Kershaw is known for excellent knives and I like a bunch of their current range as serious tools. This isn’t one of them. It’s more akin to a stocking stuffer or an add-on gift than something you’d want to get for its intended purpose. I was sad to write this review because I genuinely like how sturdy the knife is, that it has an unobtrusive bottle opener, and how it has a built-in dzus fastener tool. It stayed sharp through testing too, which impressed me for something so small and inexpensive. The facts are simple though: It’s a pocket knife, and as a pocket knife it’s not as useful as some other products out there.
A FAQ about the Kershaw Shuffle II
More questions? Here’s Task & Purpose’s additional brief.
Q. How much does the Kershaw Shuffle II cost?
A. The Kershaw Shuffle II is about $20 shipped depending on where you are.
Q. Do Kershaw knives have a warranty?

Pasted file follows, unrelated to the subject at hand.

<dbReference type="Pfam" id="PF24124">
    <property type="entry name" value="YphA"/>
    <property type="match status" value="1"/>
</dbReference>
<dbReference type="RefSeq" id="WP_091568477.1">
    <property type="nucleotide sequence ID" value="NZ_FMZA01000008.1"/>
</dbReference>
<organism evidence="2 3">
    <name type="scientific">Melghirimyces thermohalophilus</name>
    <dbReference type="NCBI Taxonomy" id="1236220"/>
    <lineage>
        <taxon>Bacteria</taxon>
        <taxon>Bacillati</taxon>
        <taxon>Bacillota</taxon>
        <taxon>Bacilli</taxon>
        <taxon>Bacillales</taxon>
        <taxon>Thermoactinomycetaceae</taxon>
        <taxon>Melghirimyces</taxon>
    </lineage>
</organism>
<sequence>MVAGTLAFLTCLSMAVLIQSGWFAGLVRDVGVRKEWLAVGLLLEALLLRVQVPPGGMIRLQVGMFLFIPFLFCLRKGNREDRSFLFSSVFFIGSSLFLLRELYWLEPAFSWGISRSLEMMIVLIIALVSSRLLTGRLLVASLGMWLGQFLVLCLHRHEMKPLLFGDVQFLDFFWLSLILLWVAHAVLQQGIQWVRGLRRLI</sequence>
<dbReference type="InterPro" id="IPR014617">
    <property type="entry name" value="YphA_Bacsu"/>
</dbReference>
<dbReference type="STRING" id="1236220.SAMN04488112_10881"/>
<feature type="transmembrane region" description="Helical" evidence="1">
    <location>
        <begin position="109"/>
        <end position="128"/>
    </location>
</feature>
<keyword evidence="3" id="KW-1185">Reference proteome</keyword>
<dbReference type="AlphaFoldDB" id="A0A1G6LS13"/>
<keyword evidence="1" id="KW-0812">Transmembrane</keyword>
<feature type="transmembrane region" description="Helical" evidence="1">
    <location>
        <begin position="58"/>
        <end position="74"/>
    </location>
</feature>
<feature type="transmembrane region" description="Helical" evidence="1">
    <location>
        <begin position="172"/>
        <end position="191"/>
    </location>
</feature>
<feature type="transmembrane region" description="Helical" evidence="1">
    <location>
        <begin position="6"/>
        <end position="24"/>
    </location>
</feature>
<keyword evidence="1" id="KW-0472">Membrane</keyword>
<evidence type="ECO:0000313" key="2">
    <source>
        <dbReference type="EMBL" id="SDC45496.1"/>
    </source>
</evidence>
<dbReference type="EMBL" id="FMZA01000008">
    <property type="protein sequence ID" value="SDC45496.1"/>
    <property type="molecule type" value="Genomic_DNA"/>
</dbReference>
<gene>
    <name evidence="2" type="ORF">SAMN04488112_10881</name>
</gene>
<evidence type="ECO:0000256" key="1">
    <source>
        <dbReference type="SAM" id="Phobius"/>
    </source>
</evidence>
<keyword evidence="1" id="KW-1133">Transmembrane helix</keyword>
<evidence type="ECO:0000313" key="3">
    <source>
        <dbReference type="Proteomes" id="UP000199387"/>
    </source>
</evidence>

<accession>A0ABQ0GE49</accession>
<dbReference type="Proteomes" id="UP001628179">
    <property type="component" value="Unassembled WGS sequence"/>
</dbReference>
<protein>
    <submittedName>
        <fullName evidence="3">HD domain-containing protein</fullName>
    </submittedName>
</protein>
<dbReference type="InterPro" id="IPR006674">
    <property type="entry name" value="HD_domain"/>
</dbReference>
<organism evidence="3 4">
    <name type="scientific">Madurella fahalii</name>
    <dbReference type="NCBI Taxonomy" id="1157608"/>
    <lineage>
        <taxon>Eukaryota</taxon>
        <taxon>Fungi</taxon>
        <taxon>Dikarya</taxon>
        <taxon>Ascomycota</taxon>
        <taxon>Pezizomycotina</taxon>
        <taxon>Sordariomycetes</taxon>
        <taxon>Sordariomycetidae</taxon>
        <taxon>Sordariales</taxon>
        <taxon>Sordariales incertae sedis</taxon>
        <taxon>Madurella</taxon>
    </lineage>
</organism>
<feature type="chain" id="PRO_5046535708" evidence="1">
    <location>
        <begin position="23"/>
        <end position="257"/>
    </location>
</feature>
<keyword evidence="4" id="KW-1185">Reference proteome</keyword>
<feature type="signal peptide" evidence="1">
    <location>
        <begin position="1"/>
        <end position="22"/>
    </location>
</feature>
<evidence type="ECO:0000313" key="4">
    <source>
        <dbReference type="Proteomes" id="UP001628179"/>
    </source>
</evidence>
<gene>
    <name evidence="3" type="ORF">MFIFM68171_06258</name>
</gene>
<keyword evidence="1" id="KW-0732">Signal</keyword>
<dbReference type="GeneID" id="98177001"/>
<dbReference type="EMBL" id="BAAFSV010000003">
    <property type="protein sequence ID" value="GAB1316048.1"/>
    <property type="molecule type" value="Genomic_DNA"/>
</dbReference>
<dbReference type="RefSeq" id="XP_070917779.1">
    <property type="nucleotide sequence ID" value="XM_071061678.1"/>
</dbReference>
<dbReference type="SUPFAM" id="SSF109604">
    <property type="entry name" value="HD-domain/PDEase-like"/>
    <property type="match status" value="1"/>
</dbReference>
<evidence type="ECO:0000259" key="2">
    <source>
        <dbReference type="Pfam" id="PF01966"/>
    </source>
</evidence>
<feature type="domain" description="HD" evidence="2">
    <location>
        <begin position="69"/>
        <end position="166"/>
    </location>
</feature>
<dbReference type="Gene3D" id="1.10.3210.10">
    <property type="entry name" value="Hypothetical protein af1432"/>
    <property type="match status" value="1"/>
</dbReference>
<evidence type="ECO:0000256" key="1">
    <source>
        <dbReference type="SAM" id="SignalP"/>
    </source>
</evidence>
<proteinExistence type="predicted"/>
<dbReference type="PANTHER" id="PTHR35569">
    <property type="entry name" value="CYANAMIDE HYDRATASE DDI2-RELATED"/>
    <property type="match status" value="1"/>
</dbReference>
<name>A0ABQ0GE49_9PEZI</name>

A. Yes, Kershaw offers a limited lifetime warranty on all of their knives. They’ll even sharpen your Kershaw blade for free if you send it to them.
Q. How long is the blade of the Kershaw Shuffle II?
A. The blade itself is only 2.25 inches. When the Kershaw Shuffle II is closed, it’s about 4 inches long, and when open, the whole knife is 6.3 inches long.
Q. Where is the Kershaw Shuffle II made?
A. The Kershaw Shuffle II was designed in the U.S. but manufactured in China. Kershaw still makes plenty of knives in the U.S., check here for a current list.
Got questions? Comment below & talk with T&P’s editors
Drew Shapiro served two enlistments in the Air Force riding around on C-17s. Thanks to the GI Bill, he now rides a desk in the Pacific Northwest. When he’s not wearing a suit, Drew’s usually out getting his hands dirty. He tests gadgets the hard way so you don’t have to.